'Can Shakib succeed where Mashrafe and Mushfiqur failed?' will be the question when Bangladesh and South Africa take the field for the first T20I at Bloemfontein's Mangaung Oval today. This match will be a new beginning for Bangladesh cricket as Shakib Al Hasan's first match as T20I captain will officially mark the start of the three-captain era for Bangladesh, after Mushfiqur Rahim oversaw the 0-2 Test whitewash and Mashrafe Bin Mortaza was at the helm for the 0-3 ODI clean sweep.
In truth, success will probably not be defined simply by something other than a zero for Bangladesh in the series scoreline, but after injuries to key players like Tamim Iqbal and Mustafizur Rahman and consummate hammerings in each of the five international matches on tour so far, the Tigers giving the Proteas a run for their money will be a positive end to a sordid sojourn. To that end, Bangladesh at least have the right person for the format leading the team.
Not only is Shakib Bangladesh's highest run-scorer and wicket-taker in T20Is but he is also by far the most experienced, having played 237 T20 matches around the world, 59 of which have been for Bangladesh. Moreover, at this troubled juncture for Bangladesh Shakib's distilled thinking about the game and not giving mind space to factors off the field may be just what is needed for the format that squeezes the game into three and a half hours of action.
"I think it is such a short format that we don't have much time to think about things, which is to our advantage -- thinking too much can be a problem," said Shakib when asked whether his experience and the absence of some other seniors adds extra responsibility on him. "In Tests and ODIs there's a lot of time to think, which leads to a lot of complicated thinking. So if everyone can keep things simple, we can leave with a good performance.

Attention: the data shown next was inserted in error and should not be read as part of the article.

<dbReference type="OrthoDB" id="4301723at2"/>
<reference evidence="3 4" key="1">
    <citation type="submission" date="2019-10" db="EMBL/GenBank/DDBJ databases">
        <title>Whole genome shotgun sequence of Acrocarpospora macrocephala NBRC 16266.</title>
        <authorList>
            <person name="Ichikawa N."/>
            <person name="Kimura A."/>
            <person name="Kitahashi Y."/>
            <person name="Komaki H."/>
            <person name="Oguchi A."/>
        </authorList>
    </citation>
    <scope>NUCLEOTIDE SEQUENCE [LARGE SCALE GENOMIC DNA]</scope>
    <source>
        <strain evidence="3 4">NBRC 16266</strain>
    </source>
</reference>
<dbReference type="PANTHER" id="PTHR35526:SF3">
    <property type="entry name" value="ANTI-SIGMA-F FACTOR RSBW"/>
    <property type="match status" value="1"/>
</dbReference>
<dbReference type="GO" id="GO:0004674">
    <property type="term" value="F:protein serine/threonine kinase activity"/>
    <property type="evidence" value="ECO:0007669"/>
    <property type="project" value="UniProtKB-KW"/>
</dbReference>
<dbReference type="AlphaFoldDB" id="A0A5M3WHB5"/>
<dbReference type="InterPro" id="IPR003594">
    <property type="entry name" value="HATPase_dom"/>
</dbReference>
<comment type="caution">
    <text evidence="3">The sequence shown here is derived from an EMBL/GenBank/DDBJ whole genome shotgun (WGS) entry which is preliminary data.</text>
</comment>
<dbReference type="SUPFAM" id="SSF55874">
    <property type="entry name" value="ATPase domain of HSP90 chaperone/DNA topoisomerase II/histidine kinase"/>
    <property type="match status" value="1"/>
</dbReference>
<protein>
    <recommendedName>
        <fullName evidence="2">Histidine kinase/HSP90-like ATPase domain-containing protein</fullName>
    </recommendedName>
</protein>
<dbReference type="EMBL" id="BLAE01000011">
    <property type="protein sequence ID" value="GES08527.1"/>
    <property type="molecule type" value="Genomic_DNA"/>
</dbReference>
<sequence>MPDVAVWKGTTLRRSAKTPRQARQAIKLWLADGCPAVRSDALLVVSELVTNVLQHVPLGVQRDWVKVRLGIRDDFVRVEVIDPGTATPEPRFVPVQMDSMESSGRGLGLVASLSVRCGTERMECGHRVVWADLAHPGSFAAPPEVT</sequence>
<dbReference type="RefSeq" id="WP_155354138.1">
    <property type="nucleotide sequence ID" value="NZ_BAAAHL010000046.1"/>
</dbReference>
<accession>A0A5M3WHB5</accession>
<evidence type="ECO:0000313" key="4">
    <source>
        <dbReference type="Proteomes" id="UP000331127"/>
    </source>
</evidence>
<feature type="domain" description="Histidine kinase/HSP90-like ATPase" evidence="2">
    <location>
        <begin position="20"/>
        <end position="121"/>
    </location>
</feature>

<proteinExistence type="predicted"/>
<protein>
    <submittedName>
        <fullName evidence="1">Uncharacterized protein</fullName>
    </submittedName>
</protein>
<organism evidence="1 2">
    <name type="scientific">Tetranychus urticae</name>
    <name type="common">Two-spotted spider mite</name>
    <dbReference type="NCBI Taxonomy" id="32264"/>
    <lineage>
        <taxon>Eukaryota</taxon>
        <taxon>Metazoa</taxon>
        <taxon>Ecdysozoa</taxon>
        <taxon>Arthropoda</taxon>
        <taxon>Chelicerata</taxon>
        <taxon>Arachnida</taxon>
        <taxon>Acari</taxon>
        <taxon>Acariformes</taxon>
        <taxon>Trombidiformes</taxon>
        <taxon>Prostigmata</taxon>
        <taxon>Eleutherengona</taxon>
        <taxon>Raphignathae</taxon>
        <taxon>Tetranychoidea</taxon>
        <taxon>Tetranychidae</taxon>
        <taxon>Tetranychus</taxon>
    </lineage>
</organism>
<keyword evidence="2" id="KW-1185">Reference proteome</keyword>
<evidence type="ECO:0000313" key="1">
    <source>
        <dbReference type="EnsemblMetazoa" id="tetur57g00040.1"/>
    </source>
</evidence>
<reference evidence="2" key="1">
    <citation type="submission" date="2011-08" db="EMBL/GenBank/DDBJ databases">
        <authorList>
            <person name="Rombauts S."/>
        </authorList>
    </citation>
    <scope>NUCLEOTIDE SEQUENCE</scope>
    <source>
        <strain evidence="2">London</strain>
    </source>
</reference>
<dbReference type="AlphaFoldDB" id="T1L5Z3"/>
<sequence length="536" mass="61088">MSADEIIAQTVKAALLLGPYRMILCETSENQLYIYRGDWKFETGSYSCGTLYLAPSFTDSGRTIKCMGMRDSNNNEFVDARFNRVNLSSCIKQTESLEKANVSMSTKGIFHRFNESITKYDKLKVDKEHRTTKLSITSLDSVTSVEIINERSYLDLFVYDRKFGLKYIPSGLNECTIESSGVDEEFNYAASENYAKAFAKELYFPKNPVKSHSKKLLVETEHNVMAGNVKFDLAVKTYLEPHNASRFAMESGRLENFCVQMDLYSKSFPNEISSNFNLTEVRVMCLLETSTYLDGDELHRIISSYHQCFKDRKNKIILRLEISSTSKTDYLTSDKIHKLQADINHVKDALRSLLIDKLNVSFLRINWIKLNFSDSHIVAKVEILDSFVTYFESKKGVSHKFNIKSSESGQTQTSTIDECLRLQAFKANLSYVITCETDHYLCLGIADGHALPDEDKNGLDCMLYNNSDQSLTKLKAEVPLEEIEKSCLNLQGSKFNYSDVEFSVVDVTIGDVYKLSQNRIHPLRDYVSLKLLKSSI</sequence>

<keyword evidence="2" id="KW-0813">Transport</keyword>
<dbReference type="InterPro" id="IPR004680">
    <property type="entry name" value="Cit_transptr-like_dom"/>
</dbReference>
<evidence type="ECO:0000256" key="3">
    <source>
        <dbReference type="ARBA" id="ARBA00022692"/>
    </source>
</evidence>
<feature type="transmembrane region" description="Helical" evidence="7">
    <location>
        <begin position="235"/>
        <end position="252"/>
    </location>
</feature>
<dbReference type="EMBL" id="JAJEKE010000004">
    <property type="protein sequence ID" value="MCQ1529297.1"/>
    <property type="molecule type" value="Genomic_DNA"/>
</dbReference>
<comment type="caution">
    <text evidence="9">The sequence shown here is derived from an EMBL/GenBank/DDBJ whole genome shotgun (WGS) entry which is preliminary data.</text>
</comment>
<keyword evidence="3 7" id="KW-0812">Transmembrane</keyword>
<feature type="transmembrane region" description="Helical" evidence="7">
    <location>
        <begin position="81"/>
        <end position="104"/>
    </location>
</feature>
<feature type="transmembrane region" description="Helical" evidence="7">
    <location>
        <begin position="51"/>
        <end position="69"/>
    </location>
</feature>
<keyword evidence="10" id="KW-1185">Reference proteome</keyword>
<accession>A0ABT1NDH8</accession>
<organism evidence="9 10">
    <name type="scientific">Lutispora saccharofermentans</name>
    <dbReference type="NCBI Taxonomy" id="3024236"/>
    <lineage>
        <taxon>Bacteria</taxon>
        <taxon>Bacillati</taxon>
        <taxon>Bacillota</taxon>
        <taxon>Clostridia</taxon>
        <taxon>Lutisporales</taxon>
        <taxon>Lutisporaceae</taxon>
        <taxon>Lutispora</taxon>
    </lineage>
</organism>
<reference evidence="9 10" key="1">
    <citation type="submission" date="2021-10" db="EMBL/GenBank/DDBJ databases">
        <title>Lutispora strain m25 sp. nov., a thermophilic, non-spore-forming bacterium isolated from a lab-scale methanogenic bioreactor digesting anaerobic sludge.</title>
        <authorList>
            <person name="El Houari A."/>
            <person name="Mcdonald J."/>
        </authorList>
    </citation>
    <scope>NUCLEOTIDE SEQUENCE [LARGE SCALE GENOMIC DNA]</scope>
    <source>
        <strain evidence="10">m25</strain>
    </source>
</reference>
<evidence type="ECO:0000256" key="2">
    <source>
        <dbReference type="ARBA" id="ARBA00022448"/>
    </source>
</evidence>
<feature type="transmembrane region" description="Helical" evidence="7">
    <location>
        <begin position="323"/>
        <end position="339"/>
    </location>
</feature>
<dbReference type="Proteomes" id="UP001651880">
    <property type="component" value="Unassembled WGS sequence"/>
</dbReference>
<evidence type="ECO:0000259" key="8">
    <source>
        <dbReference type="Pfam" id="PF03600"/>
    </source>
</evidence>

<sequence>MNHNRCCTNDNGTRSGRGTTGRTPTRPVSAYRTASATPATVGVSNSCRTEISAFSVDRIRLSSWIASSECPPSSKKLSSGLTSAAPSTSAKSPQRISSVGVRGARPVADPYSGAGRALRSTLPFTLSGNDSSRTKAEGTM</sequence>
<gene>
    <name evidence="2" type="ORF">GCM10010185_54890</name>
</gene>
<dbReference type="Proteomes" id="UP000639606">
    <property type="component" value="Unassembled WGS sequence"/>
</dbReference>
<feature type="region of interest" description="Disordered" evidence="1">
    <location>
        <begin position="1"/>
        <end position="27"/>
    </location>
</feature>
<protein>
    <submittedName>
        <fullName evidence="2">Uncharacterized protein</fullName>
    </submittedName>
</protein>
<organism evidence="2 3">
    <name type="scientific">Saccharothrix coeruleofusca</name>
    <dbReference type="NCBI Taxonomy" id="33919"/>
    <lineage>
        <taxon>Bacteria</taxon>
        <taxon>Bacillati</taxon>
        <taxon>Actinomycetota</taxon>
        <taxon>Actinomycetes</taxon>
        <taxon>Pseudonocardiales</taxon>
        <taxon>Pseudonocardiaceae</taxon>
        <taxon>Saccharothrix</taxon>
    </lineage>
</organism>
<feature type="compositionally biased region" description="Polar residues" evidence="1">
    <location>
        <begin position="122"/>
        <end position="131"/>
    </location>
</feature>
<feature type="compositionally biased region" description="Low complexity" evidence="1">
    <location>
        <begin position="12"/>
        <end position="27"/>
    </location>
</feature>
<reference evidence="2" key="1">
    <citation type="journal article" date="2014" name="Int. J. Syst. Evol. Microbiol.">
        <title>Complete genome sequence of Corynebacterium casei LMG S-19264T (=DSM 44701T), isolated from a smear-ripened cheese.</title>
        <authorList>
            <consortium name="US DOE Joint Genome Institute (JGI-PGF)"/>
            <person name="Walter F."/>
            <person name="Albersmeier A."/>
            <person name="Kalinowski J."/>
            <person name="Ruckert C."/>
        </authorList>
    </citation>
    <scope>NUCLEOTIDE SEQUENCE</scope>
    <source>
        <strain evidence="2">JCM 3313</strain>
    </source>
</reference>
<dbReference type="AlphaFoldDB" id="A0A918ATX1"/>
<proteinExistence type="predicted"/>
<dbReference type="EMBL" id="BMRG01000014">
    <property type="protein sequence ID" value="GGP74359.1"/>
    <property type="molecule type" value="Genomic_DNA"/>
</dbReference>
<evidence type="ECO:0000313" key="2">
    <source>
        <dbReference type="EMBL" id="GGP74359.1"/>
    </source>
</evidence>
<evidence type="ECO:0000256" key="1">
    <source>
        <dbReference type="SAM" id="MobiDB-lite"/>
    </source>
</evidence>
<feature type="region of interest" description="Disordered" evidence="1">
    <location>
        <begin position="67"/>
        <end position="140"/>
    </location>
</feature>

"I think those who are playing here are mature enough," he said when asked whether he would try and motivate his players at the end of a gruelling tour. "I hope they can understand their own roles. It is important to motivate the team. I can't fix anyone's skills or mentality. But it can be tried. We have to play as a team in these two matches, which is my goal."
In his first stint as Bangladesh skipper, Shakib had led the team in T20Is in four matches in 2009 and 2010. The difficulty of gaining his first win today was not lost on the world's top all-rounder.
"The format is different. We don't have big hitters so we have to do the small things right. Otherwise it becomes hard for us to win. I wouldn't say that it is impossible to win but we have to do the one per cent stuff. We cannot let anything go. My target is that it should look like a team is playing and that they are trying really hard."
The absence of stalwarts like Tamim and Mustafizur, as well as Mashrafe who quit the format during Bangladesh's last T20I outing in Sri Lanka in April, is certainly a blow. But Shakib saw opportunity.
"There were some injury worries, plus it is so far that one can't expect a T20 squad to come here," said Shakib when asked about the squad that has been reduced now to 14 players. "We are seeing players who played Tests and ODIs on this tour. So quite naturally, there was no option to think as far as selection was concerned. We have 14 available players, so we have to pick our best XI. I think it is a good opportunity to find ourselves in a good place despite being in such a situation. We will be able to show a side of our character."
“It is possible to win a T20 if one or two bowlers or a couple of batsmen do well. Most matches finish in the 19th and 20th overs regardless of who is playing. South Africa is a tough place to play for any sub-continent team. Since we have nothing to lose, this is a good opportunity."